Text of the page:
You cannot focus. Everyone is talking. Their prying voices rise to a cacophony:
“What are you doing after graduation?”
“Where do you want to work?”
“What is your GPA?”
And then comes the moment when you are alone with yourself, and the question mercilessly intrudes on your thoughts: “What do I want?” The truth stares you in the face. You don’t know. So, what now?
A consultant would say, “Great question.”
Going into my final year as a finance and business honors student at The University of Texas at Austin (UT Austin) and despite several wonderful internships, I had no clue what I wanted to pursue after graduation. The endless permutations of career and location opportunities crashed on my thoughts like a tidal wave. It was difficult to focus my search because I felt overwhelmed to the point of inaction by the gravity of the decision. Lost, I reached out to a trusted mentor for help.
He asked, “What is your vision for your life?”
I was dumbfounded. What was a life vision? How did that relate to recruiting? He went on to explain, “Your vision for the next five years, 10 years, and your life should shape this decision. Every day, what will you do to aid in the pursuit of your vision? You do not need an immediate answer. Take some time and think about it.”
Thinking about my life vision proved a difficult endeavor. Working hard for accolades in school functioned as an excuse for lack of vision. When I performed well in school, I felt like a success, which was how I measured myself. My excuse would soon dissipate, and I knew prolonging my decision with additional schooling would only delay answering this vital question.
I did not make progress toward my vision until I asked myself, “When do I feel happiest?” The answer came readily and naturally—I feel happiest when I am helping others. Great. Now, how can I turn “helping others” into a vision? I dreamed of a life in the service of others. I saw myself using my expertise and skills to serve others.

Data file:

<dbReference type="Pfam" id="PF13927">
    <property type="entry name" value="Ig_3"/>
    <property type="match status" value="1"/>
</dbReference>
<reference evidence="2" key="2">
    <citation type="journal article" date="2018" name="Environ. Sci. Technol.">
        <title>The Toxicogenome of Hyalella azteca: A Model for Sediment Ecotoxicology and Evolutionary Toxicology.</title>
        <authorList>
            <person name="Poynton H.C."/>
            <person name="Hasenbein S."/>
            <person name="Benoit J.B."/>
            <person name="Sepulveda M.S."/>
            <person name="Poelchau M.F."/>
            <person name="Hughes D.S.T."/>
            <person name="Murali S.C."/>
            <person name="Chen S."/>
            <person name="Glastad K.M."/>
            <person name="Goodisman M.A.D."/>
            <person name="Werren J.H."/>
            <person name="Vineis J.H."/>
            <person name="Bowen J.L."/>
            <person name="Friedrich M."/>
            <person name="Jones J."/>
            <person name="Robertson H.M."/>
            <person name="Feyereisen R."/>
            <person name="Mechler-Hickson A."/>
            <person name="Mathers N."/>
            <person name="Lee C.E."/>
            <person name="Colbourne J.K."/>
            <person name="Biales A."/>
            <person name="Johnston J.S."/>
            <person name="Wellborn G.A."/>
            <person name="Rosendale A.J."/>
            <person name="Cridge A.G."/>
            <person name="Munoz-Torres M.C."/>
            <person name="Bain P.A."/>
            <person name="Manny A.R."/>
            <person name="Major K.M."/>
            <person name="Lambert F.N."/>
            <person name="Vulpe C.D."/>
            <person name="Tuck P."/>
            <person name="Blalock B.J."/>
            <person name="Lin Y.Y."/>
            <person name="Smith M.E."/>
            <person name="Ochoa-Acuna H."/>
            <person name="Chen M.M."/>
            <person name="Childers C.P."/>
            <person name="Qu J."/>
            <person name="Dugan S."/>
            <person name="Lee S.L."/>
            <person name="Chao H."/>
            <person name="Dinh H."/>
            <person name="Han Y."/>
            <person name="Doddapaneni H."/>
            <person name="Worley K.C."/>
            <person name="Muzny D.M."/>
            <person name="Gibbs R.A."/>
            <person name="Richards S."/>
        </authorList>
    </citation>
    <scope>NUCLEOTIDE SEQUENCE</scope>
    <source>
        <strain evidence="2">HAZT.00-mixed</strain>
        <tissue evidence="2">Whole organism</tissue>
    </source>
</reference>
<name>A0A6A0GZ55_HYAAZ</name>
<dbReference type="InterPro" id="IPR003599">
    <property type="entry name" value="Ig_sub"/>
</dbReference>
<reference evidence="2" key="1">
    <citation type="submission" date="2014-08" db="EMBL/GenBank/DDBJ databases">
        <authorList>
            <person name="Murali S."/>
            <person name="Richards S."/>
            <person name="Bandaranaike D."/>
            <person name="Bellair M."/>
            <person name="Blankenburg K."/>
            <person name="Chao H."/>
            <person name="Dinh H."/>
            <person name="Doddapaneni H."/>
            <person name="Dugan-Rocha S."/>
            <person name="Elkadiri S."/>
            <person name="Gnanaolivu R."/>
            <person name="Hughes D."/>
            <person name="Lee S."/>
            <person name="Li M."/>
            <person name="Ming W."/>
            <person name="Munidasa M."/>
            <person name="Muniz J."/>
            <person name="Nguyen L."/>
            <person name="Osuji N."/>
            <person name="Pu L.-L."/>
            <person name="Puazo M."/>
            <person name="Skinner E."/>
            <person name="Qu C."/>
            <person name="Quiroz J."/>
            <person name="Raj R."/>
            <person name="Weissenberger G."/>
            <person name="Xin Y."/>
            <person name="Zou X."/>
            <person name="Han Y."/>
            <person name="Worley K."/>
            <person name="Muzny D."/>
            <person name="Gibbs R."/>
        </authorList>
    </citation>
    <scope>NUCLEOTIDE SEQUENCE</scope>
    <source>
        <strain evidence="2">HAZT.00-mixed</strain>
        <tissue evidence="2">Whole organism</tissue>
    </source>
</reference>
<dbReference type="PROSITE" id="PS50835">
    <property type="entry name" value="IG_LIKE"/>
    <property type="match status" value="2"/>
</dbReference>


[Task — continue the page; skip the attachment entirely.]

I turned my thoughts to recruiting. What career path would allow me to develop expertise and skills while helping others? As of August, my post-graduation plans under consideration included: investment banking, corporate finance, management consulting, or law school (on frustrating days, the list included joining a traveling circus). One option that aligned most closely with my vision clearly stood out: management consulting.
Thanks to classmates with consulting internships, I knew management consulting involved working with clients to solve their toughest business problems. The job honed skills in project management, critical thinking, writing, presenting, technology, research, and communication. It required both quantitative and qualitative prowess coupled with high emotional intelligence.
Out of all my options, management consulting appealed to me because my work would include helping people with real problems while gaining business skills that would prove useful in a wide range of service-focused tracks. This option would require persevering through an exhausting gauntlet to break into the highly competitive field of management consulting—without any consulting internship experience.